which I must confess is more engaging than some lame educational ones I have heard.

My Method
I don't care much for the template above. The examples I have seen got too wordy and were not student friendly. Instead I try to think of short, challenging questions that students will be interested in answering. I do not want to start off a project with a boring question! This is an important part of "selling" a project to students. If the question is too complex that students need to re-read it than simplify it. Students should be able to easily understand your DQ and they should immediately be interested in it as a valid question that they are curios about. When it comes to a good DQ, less is more.

My process begins by summarizing the theme or key learning point that you want students to think about for the project. Then I brainstorm a list of as many DQ's about the topic that I can think of. This is also a great stage to get some critical friend support and ask others for their ideas. No one is out of bounds. I ask my colleagues, family members, students, and even throw it out on twitter. I also share all of my ideas as I collect them. Usually an excellent question comes quickly out of this process and gets edited in the process to the final DQ.

For example for a project on WWII I might have used the formula to create: "How should have the United States determined if World War II was morally right before entering it?"  Instead I used "When is war just?"

For a project on slavery, racism, and genocide the formula might give me: "How can students at KIH produce a video to motivate Americans to prevent genocide?" Instead I came up with "Why do people tolerate hate?" This one actually got lengthened from "Why do people hate?" because I wanted to emphasize the continued lack of action by the world in the face of modern genocides.

For a project addressing standards of Middle East conflict and the history of the geographic spread of religions I debated on a couple different paths. Some of my suggestions were:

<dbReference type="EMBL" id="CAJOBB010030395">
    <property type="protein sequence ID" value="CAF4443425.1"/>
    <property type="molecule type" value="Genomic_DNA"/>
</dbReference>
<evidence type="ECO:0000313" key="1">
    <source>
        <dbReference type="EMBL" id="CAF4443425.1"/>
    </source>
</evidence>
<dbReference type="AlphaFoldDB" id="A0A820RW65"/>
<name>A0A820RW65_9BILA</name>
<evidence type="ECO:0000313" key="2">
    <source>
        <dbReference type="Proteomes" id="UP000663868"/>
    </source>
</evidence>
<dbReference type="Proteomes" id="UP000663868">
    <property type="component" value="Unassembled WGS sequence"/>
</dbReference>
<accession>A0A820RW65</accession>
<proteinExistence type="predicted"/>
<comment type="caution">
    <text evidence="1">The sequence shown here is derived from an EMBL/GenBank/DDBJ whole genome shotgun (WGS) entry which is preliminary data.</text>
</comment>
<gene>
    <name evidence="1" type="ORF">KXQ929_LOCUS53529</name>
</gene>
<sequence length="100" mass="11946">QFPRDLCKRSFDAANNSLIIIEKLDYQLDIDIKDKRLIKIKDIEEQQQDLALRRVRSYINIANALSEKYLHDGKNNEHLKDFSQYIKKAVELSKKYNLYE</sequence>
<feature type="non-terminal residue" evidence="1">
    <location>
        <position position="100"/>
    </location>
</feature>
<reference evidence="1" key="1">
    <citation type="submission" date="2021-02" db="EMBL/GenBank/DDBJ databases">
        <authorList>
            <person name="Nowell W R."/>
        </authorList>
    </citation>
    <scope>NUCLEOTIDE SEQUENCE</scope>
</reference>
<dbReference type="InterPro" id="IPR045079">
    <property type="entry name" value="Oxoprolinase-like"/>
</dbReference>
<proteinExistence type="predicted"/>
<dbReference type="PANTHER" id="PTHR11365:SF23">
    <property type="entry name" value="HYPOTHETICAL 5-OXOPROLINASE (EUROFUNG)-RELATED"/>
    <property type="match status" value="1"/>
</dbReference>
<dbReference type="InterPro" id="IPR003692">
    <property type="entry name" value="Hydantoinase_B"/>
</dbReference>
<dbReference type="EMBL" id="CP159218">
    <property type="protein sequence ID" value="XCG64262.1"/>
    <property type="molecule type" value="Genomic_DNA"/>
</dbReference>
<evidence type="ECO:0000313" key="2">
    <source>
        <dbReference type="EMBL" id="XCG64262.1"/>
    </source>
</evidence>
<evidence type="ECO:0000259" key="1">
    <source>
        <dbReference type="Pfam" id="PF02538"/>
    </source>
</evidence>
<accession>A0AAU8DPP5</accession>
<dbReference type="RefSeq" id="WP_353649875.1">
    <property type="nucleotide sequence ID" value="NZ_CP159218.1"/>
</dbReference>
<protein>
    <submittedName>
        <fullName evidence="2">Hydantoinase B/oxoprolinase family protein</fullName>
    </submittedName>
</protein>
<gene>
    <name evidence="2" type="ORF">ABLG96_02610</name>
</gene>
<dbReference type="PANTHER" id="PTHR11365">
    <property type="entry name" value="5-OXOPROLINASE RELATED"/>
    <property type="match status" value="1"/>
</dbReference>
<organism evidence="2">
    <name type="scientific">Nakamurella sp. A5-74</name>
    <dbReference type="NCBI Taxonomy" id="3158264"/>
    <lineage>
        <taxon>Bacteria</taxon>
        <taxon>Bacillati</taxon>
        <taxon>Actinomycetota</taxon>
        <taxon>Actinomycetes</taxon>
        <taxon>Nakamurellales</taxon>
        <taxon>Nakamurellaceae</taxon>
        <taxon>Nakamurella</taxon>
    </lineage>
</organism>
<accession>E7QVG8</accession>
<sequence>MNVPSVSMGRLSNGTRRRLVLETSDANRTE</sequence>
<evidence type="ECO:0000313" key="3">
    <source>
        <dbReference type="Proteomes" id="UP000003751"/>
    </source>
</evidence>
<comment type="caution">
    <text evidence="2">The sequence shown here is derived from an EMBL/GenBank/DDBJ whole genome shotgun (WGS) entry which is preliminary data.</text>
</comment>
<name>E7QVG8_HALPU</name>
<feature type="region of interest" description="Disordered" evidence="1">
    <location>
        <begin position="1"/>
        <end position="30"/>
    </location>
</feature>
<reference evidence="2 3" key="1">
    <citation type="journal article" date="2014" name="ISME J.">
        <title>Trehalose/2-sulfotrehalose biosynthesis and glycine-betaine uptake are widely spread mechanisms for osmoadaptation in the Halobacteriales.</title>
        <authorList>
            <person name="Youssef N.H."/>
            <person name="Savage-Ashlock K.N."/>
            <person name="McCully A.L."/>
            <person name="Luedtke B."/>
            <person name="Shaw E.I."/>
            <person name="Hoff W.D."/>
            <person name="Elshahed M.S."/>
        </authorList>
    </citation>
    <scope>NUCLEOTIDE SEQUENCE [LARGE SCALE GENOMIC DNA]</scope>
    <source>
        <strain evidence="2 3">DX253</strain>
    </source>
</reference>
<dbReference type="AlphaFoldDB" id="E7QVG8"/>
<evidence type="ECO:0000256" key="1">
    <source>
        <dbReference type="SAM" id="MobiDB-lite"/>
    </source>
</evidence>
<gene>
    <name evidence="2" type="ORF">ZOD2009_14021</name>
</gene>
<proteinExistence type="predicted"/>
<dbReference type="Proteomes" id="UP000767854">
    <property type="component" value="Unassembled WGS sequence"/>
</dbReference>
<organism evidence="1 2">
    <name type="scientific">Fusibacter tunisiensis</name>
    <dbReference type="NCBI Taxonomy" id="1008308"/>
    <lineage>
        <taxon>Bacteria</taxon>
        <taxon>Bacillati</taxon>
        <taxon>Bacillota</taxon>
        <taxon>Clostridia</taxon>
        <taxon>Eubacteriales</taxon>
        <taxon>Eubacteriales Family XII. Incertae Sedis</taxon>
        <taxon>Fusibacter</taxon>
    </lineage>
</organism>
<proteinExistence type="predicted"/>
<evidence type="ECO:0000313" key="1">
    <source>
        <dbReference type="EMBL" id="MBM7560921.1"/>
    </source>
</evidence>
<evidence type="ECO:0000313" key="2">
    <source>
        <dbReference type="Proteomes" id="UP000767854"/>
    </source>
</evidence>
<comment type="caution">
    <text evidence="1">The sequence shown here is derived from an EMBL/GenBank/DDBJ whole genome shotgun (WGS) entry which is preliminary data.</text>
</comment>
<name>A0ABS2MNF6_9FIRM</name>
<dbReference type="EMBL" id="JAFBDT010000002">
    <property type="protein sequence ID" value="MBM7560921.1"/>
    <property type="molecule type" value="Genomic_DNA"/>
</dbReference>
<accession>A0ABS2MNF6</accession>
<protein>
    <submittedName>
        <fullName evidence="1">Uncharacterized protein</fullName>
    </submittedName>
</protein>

• Does religion cause all wars? 
  • Are social networks triggering social revolutions? 
  • How does technology change societies?
But I ended up deciding on "What will be the results of the Arab Spring?" because it tied into current events but required them to research backwards to make a prediction about the future.

Hopefully these examples give you a flavor for my opinion of a good DQ. Remember, keep them simple, student-friendly, and interesting. DON'T BE BORING!

Next post will be about deciding on students' proof of learning (POL) or final product that will demonstrate their learning.

Sunday, April 15, 2012

"Science is dangerous..."

"Besides, we have our stability to think of. We don't want to change. Every change is a menace to stability. That's another reason why we're so chary of applying new inventions. Every discovery in pure science is potentially subversive; even must sometimes be treated as a possible enemy. Yes, even science... Science is dangerous; we have to keep it most carefully chained and muzzled...

I was a pretty good physicist in my time. Too good--good enough to realize that all our science is just a cookery book, with an orthodox theory of cooking that nobody's allowed to question, and a list of recipes that mustn't be added to except by special permission from the head cook...I started doing a bit of cooking on my own. Unorthodox cooking, illicit cooking. A bit of real science, in fact. ...

'What happened?' asked Helmholtz Watson.

'I was on the point of being sent to an island.' Mustapha Mond"

 p. 225-226 Brave New World by Aldous Huxley.

Old quote (1932) but pretty telling of the state of not only science, but all learning in most schools today.

Thursday, April 12, 2012

Chicken or the Egg?